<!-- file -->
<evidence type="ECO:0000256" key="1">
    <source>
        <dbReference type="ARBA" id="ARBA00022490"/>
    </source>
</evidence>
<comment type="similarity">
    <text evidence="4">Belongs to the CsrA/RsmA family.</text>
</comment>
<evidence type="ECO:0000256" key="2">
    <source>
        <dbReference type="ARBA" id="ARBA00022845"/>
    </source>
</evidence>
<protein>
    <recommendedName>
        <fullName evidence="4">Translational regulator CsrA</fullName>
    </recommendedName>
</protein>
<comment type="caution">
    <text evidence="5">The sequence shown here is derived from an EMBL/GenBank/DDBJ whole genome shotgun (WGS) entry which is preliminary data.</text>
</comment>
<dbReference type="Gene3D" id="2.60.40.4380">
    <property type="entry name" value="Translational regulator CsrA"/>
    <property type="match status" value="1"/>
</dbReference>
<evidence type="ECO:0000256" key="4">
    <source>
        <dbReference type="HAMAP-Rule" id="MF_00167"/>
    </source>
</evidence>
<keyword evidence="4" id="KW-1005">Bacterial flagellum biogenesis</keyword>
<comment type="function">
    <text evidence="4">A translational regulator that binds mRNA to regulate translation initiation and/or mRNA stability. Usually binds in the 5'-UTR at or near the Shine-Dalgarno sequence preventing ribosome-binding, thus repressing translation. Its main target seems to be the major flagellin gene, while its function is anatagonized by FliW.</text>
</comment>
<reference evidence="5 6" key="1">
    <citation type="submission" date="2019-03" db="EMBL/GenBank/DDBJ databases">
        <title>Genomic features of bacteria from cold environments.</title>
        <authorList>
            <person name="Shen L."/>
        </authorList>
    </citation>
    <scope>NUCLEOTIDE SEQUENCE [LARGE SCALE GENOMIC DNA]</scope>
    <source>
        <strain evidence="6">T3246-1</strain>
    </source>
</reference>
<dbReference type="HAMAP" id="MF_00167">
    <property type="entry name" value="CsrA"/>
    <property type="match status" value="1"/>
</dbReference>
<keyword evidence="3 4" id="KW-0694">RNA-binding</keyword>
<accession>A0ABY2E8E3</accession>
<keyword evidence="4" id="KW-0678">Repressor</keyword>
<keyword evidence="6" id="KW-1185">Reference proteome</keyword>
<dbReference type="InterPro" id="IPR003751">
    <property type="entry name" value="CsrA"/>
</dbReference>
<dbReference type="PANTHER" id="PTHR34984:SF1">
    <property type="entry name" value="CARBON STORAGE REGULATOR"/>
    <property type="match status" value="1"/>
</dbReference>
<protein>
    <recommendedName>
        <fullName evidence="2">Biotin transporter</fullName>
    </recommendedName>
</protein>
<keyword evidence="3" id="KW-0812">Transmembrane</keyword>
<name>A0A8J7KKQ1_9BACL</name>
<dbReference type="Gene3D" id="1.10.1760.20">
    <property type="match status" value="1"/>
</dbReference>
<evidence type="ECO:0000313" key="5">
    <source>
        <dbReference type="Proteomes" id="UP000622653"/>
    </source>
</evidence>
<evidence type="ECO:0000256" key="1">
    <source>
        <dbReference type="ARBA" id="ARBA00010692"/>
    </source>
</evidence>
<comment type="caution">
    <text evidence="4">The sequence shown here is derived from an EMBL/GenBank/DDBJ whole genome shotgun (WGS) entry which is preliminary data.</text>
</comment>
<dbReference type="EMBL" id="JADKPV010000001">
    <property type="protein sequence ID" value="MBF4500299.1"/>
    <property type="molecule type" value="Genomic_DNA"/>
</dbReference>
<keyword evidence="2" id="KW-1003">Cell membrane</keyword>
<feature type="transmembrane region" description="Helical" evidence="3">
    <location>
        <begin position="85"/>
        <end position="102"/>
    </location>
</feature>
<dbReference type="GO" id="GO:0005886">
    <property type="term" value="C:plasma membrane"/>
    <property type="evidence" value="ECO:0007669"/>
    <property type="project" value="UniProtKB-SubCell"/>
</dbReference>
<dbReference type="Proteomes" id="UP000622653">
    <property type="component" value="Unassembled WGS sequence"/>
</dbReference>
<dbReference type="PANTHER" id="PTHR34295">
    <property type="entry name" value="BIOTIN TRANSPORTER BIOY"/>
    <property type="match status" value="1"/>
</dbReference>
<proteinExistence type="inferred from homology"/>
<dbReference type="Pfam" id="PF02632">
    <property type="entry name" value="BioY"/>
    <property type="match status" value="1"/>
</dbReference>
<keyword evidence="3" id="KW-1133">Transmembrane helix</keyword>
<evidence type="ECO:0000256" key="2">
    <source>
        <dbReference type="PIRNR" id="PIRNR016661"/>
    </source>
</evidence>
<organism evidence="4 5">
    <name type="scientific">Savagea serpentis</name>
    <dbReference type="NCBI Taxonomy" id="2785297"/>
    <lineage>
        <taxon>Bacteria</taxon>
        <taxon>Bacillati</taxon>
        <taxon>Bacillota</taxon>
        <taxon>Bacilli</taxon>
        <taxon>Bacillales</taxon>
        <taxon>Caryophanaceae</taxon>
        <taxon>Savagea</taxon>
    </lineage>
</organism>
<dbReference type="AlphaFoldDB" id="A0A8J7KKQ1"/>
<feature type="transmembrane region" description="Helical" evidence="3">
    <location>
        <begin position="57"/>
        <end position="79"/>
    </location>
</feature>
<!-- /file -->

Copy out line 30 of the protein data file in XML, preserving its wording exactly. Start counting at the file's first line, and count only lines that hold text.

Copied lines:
</evidence>